Gavieside Uncovered

Revealling traces of Gavieside village

F19037, first published 12th October 2019

Drains and roadways are currently being installed on a site beside Polbeth Road, Gavieside, prior to construction of 21 new homes. These excavations are revealing the remains of the lost settlement of Gavieside; the earliest of West Lothian's shale villages.

In 1861, several year's before James Paraffin Young began work on his mighty Addiewell oil works, Alexander Morrison Fell leased the minerals of Gavieside and established the West Calder Oil Company. The company's oil works at Gavieside (now site of Five Sisters Zoo) was the first in the West Calder area, and a substantial village was built from about 1863 to house its workforce. By the 1870's the village contained 110 homes in rows of between four and ten houses, forming a single line facing onto Polbeth Road, and backing onto Briestonhill Moss.

A.M. Fell fell out with fellow directors in 1870, was later declared bankrupt, and then emigrated to Australia where he went on to play a major role in development of the shale oil industry in New South Wales (but that's another story). The West Calder Oil Co. Ltd collapsed in 1878, and the works and village was put on the market. After several years these were bought by Young's Oil Company at a knock down price. The Gavieside oil works were gradually dismantled, and Gavieside rows were used to house many of those working in Young's Polbeth shale pits. These must have been tough times for Gavieside's original residents, and it seems likely that some followed Fell's example and emigrated to New South Wales.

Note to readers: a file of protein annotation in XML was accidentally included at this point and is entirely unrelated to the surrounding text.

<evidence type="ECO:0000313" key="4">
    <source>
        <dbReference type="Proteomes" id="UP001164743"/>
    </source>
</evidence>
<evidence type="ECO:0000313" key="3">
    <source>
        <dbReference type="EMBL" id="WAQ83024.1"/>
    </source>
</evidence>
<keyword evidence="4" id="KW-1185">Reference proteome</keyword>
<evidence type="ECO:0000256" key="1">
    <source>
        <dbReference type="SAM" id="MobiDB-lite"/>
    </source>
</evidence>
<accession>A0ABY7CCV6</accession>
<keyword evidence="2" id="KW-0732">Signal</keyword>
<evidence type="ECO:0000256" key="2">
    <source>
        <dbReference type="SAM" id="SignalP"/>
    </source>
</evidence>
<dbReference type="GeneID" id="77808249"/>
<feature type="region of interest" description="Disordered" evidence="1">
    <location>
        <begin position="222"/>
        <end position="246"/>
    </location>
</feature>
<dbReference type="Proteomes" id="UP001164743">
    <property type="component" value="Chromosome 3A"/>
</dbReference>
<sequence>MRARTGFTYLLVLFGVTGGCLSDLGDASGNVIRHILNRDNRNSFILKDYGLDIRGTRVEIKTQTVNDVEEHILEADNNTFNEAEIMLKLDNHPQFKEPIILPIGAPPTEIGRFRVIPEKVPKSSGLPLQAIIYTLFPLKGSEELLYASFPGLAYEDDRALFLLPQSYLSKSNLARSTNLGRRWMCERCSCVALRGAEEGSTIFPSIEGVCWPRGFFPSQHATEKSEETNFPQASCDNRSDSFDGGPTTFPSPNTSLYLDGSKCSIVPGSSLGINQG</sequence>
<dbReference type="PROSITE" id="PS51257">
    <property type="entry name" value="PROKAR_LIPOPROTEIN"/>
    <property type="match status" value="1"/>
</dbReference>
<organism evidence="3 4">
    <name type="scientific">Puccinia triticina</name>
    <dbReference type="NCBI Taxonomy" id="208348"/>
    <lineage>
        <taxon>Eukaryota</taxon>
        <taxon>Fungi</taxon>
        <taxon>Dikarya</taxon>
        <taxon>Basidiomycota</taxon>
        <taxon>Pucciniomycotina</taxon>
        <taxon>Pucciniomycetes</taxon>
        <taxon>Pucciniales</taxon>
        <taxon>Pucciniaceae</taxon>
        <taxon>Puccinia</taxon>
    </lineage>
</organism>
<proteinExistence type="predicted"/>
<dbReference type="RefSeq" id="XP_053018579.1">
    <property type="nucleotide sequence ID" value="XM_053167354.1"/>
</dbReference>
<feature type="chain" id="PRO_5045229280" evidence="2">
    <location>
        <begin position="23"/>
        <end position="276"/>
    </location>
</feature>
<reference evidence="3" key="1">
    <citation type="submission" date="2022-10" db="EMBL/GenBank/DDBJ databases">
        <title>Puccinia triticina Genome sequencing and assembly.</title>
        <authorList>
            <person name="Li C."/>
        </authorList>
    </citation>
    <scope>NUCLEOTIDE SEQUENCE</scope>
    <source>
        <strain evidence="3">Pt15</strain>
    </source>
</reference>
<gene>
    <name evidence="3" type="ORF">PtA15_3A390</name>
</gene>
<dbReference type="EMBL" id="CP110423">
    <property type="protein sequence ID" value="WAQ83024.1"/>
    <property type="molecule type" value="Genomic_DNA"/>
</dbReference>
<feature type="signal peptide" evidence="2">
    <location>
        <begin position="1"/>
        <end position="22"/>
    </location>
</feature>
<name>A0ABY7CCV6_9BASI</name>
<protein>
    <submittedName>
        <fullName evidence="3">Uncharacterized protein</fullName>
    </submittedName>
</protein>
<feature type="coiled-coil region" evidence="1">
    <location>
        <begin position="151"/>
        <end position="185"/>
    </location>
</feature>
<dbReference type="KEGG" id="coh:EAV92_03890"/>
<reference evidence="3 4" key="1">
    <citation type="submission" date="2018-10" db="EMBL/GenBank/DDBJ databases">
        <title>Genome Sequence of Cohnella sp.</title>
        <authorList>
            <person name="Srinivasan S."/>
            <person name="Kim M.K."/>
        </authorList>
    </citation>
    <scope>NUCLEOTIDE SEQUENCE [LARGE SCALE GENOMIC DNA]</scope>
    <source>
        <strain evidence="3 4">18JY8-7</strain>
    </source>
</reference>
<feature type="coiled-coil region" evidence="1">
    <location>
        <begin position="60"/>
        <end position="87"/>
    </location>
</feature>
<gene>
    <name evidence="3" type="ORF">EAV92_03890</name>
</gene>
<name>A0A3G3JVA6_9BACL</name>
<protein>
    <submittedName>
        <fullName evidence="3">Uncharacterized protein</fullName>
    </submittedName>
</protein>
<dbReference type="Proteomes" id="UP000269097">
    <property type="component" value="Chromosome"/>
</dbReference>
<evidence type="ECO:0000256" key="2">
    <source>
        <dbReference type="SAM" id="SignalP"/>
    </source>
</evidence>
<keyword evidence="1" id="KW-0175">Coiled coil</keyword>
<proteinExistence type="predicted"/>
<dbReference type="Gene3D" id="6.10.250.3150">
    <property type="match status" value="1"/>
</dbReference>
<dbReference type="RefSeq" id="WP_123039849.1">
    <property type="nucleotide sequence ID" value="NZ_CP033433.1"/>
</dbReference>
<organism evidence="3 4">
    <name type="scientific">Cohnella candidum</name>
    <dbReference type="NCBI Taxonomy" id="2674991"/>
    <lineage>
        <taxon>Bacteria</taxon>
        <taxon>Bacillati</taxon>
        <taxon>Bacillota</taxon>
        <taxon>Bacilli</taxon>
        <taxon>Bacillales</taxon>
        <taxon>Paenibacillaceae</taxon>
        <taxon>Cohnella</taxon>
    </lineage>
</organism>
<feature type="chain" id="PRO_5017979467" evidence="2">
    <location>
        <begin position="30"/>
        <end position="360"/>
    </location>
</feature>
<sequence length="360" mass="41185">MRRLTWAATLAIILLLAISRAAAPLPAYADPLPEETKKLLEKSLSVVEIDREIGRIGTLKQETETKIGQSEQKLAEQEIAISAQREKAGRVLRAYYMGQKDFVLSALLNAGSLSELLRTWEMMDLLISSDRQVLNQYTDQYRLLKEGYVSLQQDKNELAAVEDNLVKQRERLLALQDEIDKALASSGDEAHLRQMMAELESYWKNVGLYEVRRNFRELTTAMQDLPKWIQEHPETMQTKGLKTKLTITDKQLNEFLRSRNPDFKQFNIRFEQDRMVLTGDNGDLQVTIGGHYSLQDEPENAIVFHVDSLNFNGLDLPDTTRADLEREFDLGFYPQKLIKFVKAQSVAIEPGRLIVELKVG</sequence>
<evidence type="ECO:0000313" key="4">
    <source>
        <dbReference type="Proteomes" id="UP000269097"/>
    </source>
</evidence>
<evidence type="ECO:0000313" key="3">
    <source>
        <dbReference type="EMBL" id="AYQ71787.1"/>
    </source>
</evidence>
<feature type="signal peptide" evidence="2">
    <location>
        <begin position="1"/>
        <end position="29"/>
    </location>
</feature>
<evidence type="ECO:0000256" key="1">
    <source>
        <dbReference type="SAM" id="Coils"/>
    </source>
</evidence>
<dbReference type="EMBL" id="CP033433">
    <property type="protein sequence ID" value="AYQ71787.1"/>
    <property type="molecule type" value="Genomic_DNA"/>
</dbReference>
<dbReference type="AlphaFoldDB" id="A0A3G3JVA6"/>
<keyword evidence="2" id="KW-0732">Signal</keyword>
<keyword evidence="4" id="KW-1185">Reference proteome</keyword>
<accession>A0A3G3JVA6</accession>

We have no clear photographs of the Gavieside rows, but maps show there was a variety of housing types, ranging from mean single-room dwellings to larger blocks that might have been two-storey. The West Calder Oil Co. constructed a school for the village in about 1872, and by 1873 Gavieside had its own Cooperative society and store. A reading room, managed by a committee of residents, was opened in 1895.

Immediately to the south of Polbeth road, within a few yards of some homes, were the pithead buildings of Polbeth No.11 shale pit. The pit once employed over 300 men and seems to have suffered more than its fair share of accidents. Perhaps the most tragic of these occurred in 1885 when a cage containing miners became jammed when descending the shaft, and when it suddenly freed, plummeted to the pit bottom. Samuel M'Curley, aged 20, Thomas Duggan, aged 19, Alex Sanderson, aged 15, and Thomas Reid, aged only 14, all died in the accident. Newspapers reported many other dramas that took place in Gavieside – thefts, suicide, wife-beating, child-neglect, and a boy run over by a railway locomotive. Doubtless there were also many happy events, but these have gone largely unrecorded.

Young's company did little to improve the amenity of their older property and in 1914 it was reported “There are 8 single and 84 double houses, 44 of which are back to back. Many of the houses are below the level of the road, and rents range from 1/- to 2/3 per week. There are no coal cellars, wash-houses or sculleries. A few stand-pipes supply the water. The refuse is removed weekly. Dry privies of a kind exist. These houses are of a very poor type, and ought to be condemned.”

A shortage of housing in the area meant that most houses in Gavieside village continued to be occupied into the 1930's, and it was not until 1939 that the final residents were moved to homes in the new housing scheme at Polbeth.

Recent work has cut through the site of the Gavieside rows, revealing bricks and perhaps rubble floors, indicating that the houses were built with few foundations, directly onto the peat at the edge of Briestonhill Moss. Further into the moss, a bed of ballast with occasion pieces of timber sleeper has been revealed, marking the route of a railway siding that once ran behind the rows to a building close to the old oil works site.

The new homes are to be built almost on the footprint of the old. Let's hope that the new residents of Gavieside enjoy an easier life than those who once shared that space.